The film follows a group of college students as they embark on a journey to Hell Fest, a traveling halloween themed amusement park. As they continue throughout the park they begin to notice a man in a mask following them. They shrug it off as just a part of the experience at first, but the stalker becomes more and more aggressive as the night goes on in this latest entry of the slasher genre.
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31 Days of Halloween — Day 7: Green Room (2016) — by Sal Roma

31HalloweenGreenRoomEditor’s note: The hosts of Horror Movie Podcast are always impressed by the knowledge and insights of our listenership in the emails and voicemails that we receive, as well as in the comments here at HorrorMoviePodcast.com. Once again, we’ve asked our listeners to participate in our 31 Days of Halloween by contributing written reviews. This review* was submitted by listener Sal Roma, who you can follow on Twitter @JTalley986 and Letterboxd @Sal_Roma

*THE FOLLOWING REVIEW CONTAINS MAJOR PLOT SPOILERS


Title: Green Room
Country: United States
Year: 2016
Director/Screenwriter: Jeremy Saulnier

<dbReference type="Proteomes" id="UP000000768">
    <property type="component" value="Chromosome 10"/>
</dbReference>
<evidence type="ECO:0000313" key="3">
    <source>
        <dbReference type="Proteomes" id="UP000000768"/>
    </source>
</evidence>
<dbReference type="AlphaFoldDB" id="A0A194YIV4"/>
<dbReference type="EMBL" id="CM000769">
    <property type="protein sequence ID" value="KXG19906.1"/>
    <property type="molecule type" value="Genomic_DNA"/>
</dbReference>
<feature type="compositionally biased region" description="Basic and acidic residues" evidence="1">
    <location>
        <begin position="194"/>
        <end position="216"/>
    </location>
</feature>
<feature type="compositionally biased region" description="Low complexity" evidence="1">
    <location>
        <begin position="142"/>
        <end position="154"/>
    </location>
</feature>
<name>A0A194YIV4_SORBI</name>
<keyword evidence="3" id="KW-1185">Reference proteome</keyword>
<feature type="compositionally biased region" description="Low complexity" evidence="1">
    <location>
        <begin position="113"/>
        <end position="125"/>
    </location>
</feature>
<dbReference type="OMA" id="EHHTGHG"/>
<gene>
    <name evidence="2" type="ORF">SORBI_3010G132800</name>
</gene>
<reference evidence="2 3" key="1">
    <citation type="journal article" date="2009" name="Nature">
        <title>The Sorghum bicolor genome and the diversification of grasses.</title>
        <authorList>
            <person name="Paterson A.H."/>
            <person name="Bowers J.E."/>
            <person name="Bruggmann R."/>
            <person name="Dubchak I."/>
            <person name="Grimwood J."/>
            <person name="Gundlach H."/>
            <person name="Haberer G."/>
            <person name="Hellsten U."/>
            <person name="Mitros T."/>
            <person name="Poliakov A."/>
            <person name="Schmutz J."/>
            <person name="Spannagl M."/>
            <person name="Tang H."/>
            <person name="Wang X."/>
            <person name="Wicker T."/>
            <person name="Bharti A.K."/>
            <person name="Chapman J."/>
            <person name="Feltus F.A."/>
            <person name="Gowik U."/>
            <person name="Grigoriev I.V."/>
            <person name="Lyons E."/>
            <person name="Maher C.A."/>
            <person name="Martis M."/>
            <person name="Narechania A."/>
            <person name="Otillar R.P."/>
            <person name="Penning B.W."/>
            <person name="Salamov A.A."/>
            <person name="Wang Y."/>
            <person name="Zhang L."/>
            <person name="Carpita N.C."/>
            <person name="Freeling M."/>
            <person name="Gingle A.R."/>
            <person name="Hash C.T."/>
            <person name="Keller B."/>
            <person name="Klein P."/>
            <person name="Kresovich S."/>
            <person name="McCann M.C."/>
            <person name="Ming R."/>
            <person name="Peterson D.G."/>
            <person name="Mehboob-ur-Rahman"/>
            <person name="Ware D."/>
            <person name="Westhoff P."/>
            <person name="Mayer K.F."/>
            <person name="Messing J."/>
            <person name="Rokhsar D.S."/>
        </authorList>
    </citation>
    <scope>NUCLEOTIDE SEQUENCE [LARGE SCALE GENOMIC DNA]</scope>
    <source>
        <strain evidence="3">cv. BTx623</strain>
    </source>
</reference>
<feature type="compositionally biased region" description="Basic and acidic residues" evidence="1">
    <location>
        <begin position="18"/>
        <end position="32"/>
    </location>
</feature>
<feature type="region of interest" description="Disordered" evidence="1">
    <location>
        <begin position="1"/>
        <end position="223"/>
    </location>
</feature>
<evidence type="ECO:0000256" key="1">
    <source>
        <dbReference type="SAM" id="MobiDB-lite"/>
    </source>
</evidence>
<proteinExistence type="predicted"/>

In recent years, director Jeremy Saulnier has gained a following as he expands his fanbase due to recent highly regarded movies such as today’s review of Green Room and his previous film, Blue Ruin. Saulnier continues to grow his discipleship with his most recent film Hold the Dark, now on Netflix. For me, though, I will always think back to his first feature length film—Murder Party. As result, when his name started to be talked about more frequently amongst movie fans, I was instantly interested in any of his films due to being such a fan of his quirky Halloween tale of Murder Party. Add in the fact that Green Room starred Anton Yelchin, Alia Shawkat, Imogen Poots, and Patrick Stewart, how could I not buy into the early Green Room hype shortly before its release?